I decided to take a course on Mexican labor in the United States during one semester of college in an attempt to learn more about my culture and heritage. The first portion of the course dealt with the history of Mexico and how its economy came to be what it is today. At the time, I was trying to raise money to go on the class trip to Arizona, all while attempting to fundraise to bring a prominent speaker to campus to lecture on men’s role in ending sexual violence on college campuses. I spent my days surrounding myself with spreadsheets and writing letters to potential donors, claiming that their help was greatly appreciated, while, at the same time, I had no idea what exactly they did. My victories came in the form of letters and emails from those who agreed; my defeats from those who denied my requests.

By the time it was all over, I actually believed that socialism was the only thing that could make me happy again because capitalism was driving me insane.

While trying to learn about the Mexican economy, the only thing I actually learned was that I knew nothing about economics and that Mexico did not have anything resembling an economy until 1994—until then, what they had was a cluster of debts.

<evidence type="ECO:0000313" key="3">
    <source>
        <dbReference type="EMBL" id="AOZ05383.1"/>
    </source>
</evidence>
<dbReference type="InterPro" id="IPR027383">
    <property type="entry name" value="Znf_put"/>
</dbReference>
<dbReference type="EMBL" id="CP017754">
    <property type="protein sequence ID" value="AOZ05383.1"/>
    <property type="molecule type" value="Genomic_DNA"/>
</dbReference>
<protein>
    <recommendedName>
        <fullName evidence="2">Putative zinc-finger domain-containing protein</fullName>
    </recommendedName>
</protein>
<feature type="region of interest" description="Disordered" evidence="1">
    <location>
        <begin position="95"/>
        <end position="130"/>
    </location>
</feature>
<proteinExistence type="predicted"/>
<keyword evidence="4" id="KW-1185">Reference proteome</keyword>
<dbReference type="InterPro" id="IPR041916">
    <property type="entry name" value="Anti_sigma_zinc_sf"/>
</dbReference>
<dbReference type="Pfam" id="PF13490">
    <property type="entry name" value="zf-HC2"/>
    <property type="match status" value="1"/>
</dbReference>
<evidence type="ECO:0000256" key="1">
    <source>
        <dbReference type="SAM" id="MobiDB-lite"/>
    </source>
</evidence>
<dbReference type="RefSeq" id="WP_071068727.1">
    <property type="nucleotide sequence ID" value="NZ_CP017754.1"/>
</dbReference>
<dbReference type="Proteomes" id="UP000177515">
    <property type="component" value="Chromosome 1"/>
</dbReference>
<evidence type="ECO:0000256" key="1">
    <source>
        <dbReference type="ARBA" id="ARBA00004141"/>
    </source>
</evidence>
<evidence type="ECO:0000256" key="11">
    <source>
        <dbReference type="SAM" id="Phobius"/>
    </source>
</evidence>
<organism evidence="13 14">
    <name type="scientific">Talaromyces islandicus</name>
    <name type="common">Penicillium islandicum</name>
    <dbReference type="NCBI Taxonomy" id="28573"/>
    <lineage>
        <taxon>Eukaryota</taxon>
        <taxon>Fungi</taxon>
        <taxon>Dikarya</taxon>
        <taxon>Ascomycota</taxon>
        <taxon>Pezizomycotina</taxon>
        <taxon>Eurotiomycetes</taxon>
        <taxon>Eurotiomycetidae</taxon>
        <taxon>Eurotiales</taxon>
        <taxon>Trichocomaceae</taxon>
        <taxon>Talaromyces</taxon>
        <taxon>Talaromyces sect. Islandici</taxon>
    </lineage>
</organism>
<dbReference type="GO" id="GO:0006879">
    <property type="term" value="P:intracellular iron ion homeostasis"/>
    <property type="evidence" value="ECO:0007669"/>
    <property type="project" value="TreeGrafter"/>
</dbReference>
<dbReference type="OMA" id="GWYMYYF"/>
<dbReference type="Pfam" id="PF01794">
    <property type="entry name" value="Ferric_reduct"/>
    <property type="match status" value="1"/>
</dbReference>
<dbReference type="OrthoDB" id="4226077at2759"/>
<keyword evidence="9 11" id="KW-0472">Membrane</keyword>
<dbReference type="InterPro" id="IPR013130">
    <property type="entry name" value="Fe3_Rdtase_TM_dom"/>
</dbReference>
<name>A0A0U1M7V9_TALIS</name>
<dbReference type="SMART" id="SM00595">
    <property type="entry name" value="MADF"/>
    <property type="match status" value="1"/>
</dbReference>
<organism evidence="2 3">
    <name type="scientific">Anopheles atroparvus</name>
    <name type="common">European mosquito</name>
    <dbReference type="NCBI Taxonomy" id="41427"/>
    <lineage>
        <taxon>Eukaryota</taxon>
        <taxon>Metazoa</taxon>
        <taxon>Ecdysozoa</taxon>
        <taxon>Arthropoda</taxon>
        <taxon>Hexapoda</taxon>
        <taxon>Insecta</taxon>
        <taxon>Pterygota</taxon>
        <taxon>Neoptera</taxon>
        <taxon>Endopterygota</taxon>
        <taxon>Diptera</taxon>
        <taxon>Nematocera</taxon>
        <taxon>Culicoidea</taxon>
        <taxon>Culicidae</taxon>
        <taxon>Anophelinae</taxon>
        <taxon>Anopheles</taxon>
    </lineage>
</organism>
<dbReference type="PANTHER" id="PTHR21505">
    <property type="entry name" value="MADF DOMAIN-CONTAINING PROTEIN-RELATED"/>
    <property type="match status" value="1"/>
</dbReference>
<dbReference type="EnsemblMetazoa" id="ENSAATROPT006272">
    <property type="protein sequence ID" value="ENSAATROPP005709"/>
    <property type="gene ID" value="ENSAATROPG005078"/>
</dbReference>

My instructor tried to explain the history of the Mexican economy using a simulation game that involved paper money, cans of corn, hats, and a timer (I would tell you what each item symbolized, but, frankly, I don’t remember, and it all went way over my head).

The only thing that I remember about that simulation was that, in my head, I kept thinking that it was the world’s most depressing game of Monopoly.

Since then, I’ve realized that economics is just like Monopoly (and I base this on absolutely no prior knowledge of economics whatsoever): not in the sense of supply and demand or business savvy—it’s all about people you hate fucking you over.

Monopoly is a long, tedious game where people you formally loved—like your family—immediately take every opportunity to take every possible fake dollar from you that they can. It usually ends with deep frustration for the people who have made you go “bankrupt” (“Fuck you and you’re hotel on St. James’ Place, Grandma!”).

Economics is a long, tedious process where people you formally trusted—like your government—immediately take every opportunity to take every possible real dollar form you that they can. It usually ends with deep frustration (also known as “poverty”) for the people who have made you go bankrupt (“Fuck you and your cheap labor and economic prosperity, China!”).

I was never good at Monopoly—I will never be good at economics.

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